SS Caracas (1881)

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SS Caracas.jpg
Caracas in Red D Line service.
History
US
Name: Caracas
Namesake: Caracas, Venezuela
Owner:
Port of registry: United States United States
Route: New York City to Caracas via Laguayra and Puerto Cabello
Builder: William Cramp & Sons, Philadelphia
Yard number: 218[1]
Launched: 1881
Maiden voyage: July 1881
In service: 1881
Out of service: 1888
Fate: Sold and renamed Yaquina Bay.
US
Name: SS Yaquina Bay
Owner:
Port of registry: United States United States
Route: Yaquina City, Oregon to San Francisco, California via Newport, Oregon (planned)
Acquired: 1888
In service: 1888 (Planned)
Fate: Wrecked
Notes: Ran aground at Yaquina Bay in 1888 and declared a total loss.
General characteristics
Type: Ocean liner/Coastal passenger liner
Tonnage: 1,200 tons[2]
Length: 257 ft (78 m)[3]
Beam: 34 ft (10 m)[3]
Notes: Sister ship to the Valencia

The SS Caracas (1881–1889) was a coastal passenger steamship built by William Cramp & Sons in Philadelphia. She was the older sister ship to the Valencia. Both Caracas and Valencia served from New York City to Venezuela.[2] The short life of Caracas ended in 1889, when she ran aground in Yaquina Bay under the name Yaquina Bay.[4]

History

Since 1839, Red D Line had been operating a line of sailing vessels to Venezuela.[5] This continued for almost 40 years.[2] In the summer of 1879, it was decided to replace this service with steamships. At first, three German steamships were chartered to begin these operations.[5] Soon, it was realized that a more permanent specially built fleet was needed. As a result, the Red D Line ordered a pair of steamships from William Cramp & Sons in Philadelphia.[2]

The first of the pair, Caracas, was launched in 1881.[6] She weighed around 1,589 tons and left on her maiden voyage in June 1881.[2][6] The next year, her sister ship, the Valencia, joined Caracas on a route from New York City to the Venezuelan cities of Laguayra, Puerto Cabello and Caracas.[2] This journey took 26 days to complete and was run twice a month. Both Caracas and Valencia carried a combination passengers, cargo and mail. Both ships featured American crews.[2] Although identical to Caracas, Valencia measured 5 ft (2 m) shorter in overall length.[3][7] From Caracas, the wooden steamer Maracaibo offered an extension service to the port of her namesake. Unlike Valencia and Caracas which flew the American flag, Maracaibo flew the British flag.[2]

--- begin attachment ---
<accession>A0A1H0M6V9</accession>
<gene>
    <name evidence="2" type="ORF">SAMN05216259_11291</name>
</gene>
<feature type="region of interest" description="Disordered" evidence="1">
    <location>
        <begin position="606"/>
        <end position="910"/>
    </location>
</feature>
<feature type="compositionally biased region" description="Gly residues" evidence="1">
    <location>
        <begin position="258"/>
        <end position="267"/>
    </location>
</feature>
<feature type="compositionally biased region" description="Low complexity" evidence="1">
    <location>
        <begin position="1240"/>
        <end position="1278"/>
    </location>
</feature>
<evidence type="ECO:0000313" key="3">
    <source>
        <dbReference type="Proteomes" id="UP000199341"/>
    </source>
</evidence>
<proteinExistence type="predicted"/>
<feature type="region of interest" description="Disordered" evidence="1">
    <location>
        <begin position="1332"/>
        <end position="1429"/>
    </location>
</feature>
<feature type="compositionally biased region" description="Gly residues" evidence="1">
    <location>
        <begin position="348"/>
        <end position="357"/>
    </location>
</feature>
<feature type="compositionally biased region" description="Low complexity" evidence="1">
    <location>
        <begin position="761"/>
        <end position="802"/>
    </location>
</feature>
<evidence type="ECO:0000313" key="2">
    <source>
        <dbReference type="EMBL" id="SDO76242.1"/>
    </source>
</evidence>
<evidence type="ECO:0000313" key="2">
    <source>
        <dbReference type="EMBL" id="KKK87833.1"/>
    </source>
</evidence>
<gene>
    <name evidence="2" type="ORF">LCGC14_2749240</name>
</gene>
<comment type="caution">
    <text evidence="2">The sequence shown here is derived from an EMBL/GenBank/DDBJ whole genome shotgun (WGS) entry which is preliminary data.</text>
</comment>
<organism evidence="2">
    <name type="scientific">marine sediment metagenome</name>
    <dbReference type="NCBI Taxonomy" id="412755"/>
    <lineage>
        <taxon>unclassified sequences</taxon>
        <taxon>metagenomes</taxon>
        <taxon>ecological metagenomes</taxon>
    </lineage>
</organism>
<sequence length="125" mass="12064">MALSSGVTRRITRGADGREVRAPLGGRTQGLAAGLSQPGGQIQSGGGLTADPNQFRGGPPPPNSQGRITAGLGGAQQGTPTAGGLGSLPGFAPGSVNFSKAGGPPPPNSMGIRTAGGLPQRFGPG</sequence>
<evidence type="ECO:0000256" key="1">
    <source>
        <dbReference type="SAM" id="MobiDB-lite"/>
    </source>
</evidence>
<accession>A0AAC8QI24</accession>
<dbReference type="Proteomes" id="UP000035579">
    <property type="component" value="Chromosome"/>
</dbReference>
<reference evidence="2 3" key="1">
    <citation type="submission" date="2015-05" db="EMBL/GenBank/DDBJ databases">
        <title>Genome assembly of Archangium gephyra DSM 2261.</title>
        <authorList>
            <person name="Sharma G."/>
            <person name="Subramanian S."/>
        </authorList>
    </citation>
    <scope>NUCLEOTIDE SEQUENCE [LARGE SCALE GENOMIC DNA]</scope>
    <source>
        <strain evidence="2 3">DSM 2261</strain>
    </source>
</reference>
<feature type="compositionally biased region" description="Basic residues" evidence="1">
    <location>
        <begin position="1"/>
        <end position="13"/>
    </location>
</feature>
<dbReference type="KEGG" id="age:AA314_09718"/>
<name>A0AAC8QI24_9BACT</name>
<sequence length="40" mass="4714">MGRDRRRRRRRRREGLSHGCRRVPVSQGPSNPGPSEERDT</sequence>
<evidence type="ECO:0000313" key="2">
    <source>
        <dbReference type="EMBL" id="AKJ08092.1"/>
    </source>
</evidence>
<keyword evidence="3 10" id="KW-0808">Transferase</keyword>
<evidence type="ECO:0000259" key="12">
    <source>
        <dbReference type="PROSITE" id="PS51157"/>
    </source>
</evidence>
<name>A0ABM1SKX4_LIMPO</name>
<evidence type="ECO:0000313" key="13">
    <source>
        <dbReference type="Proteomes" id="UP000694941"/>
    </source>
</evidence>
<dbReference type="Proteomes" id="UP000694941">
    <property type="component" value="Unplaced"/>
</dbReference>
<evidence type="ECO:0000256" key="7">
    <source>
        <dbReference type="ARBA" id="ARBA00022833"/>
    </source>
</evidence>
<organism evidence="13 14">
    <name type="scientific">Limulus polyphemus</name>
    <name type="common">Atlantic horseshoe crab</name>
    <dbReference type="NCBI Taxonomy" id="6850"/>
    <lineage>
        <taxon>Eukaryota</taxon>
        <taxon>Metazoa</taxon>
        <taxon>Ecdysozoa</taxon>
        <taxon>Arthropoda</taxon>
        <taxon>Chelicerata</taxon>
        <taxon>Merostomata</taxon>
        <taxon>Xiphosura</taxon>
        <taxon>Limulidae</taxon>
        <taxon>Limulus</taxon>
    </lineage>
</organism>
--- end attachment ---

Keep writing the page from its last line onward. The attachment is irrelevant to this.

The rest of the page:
Wreck of Yaquina Bay at the south jetty near the entrance to Yaquina Bay.

In 1888, having only served 7 years with the Red D Line, Caracas was sold for $175,000 to T. Egenton Hogg of the Oregon Pacific Railroad Company.[8] She was renamed Yaquina Bay.[3] She was intended to serve between Yaquina City, Newport and San Francisco, California, where Yaquina Bay was to replace the earlier Yaquina City, which had run aground a year earlier. The Oregon Pacific Railroad also operated a railroad line between Yaquina City through Corvallis. By having a combination of steamship and rail service through Yaquina City and Corvallis rather than the usual route through Portland, over 300 miles could be cut from the journey between California and Chicago. With Yaquina Bay restarting the company's steamship service, travel time from California to Chicago could once again be shortened.[4] Unfortunately, Yaquina Bay was to never see this ambitious service. While being delivered on December 9, 1888, Yaquina Bay broke free from the steamer which was towing her and ran aground at the bay of her namesake near the remains of Yaquina City and was declared a total loss.[3][4][9] Having lost a considerable amount of money from the wreck, Hogg stopped his ambitious project and left Oregon a broken man. Local residents believed that the Portland-based companies purposely sabotaged both of Hogg's vessels, so as to prevent him from taking away potential customers from their business.[4]